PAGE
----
Appeal from a Section 2(d) Refusal: You Be the TTAB Judge!
Alrighty, then. Here's another chance to prove your TTAB judgeworthiness. Applicant Blue Heaven Hosiery seeks to register the mark BBW in standard character form for "women’s knee high stockings of nylon and spandex construction material and not including upper torso clothing." Examining David C. Reihner refused registration under Section 2(d), deeming the mark likely to cause confusion with the registered mark BBW & Design (shown here, lined for blue and gold) for "clothing for over-sized women – namely, jeans, blouses, lingerie, skirts, and slacks." What do you think? In re Blue Heaven Hosiery Co., Inc., Serial No. 76687280 (May 26, 2009) [not precedential].
The Examining Attorney submitted more than a dozen registrations identifying goods from both the application and the cited registration. Applicant, through its attorney Myron Amer, argued that the goods do not overlap because Applicant has added the limitation of "not including upper torso clothing." How do you like that argument?
Are you ready to rule?
The Board affirmed the refusal in a terse, seven-page decision.
As to the marks, the word portions are, of course, identical. And when a mark consists of words and design, "the words are generally dominant because the words will be used to call for or refer to the goods." The mere addition of color to registrant's mark does not change the connotation. And so, "the marks are nearly identical in appearance, sound, meaning and commercial impression."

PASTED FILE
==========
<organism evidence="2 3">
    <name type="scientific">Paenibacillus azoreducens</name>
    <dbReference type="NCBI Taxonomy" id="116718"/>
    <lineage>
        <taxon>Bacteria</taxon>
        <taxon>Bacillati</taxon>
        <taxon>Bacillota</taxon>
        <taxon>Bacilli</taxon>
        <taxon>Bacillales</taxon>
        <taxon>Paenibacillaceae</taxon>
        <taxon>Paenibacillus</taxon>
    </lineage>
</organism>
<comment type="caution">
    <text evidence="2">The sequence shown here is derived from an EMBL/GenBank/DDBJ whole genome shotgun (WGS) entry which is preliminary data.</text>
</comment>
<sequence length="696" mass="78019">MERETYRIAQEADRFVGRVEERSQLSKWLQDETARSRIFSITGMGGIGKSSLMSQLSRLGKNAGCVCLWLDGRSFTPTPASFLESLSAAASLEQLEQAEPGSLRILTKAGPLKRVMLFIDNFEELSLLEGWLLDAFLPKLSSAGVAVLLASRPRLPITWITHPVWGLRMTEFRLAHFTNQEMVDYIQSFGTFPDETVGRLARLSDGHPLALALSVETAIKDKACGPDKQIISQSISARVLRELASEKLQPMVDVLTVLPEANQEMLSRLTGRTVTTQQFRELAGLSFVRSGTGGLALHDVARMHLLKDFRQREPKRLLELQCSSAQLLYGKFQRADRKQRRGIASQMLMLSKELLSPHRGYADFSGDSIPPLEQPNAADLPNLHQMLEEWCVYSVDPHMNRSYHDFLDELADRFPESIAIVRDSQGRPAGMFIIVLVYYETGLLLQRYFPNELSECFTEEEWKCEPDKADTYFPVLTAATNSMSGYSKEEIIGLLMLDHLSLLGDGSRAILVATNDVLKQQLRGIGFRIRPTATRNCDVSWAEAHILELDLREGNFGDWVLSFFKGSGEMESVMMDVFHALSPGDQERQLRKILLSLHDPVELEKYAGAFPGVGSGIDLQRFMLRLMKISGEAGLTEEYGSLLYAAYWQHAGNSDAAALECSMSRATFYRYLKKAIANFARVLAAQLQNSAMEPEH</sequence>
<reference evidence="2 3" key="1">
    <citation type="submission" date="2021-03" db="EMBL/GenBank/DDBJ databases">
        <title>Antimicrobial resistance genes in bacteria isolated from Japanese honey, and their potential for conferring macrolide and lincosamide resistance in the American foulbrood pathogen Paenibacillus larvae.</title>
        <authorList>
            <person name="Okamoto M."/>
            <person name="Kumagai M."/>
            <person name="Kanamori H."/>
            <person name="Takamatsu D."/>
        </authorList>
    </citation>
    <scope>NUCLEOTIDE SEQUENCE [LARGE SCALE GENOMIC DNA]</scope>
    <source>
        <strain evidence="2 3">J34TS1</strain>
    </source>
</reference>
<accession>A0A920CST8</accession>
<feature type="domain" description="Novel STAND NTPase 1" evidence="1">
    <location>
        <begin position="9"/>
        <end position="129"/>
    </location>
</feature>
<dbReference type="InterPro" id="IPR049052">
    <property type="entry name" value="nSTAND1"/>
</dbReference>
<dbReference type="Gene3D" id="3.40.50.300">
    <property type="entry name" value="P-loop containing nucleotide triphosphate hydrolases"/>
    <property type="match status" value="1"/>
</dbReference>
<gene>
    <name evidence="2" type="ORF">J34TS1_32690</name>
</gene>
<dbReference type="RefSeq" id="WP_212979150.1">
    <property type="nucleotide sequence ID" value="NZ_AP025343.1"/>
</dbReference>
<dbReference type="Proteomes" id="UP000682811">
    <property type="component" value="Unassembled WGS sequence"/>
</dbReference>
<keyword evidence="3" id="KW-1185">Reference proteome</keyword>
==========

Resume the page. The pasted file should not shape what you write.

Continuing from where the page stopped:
As to the goods, "[c]opies of use-based, third-party registrations may serve to suggest that the goods are of a type which may emanate from a single source. See In re Albert Trostel & Sons. Co., 29 USPQ2d 1783 (TTAB 1993).
As to Applicant's argument regarding its goods "not including upper torso garments," the Board was not impressed.
The goods in the cited registration are not limited to upper torso clothing. In fact some, such as "skirts" and "slacks" are clearly intended to be worn on the lower torso. Furthermore, the third-party registrations cover, variously, every one of the goods identified in the cited registration -- "jeans," "blouses," "lingerie," "skirts" and "slacks" -- alongside applicant's "knee-high stockings." Finally, although the clothing items identified in the cited registration are limited to "over-sized women," the clothing identified in the application are not limited by size, and may include the same consumers.
Because neither the application nor the registration contains any limitations on channels of trade, the Board presumed that the involved goods travel in the same channels to the same classes of customers.
And so the Board affirmed the refusal to register.
TTABlog comment: Do I hear a WYHA motion? Do I hear a second? The motion passes and this case is officially added to our WYHA collection.
Text Copyright John L. Welch 2009.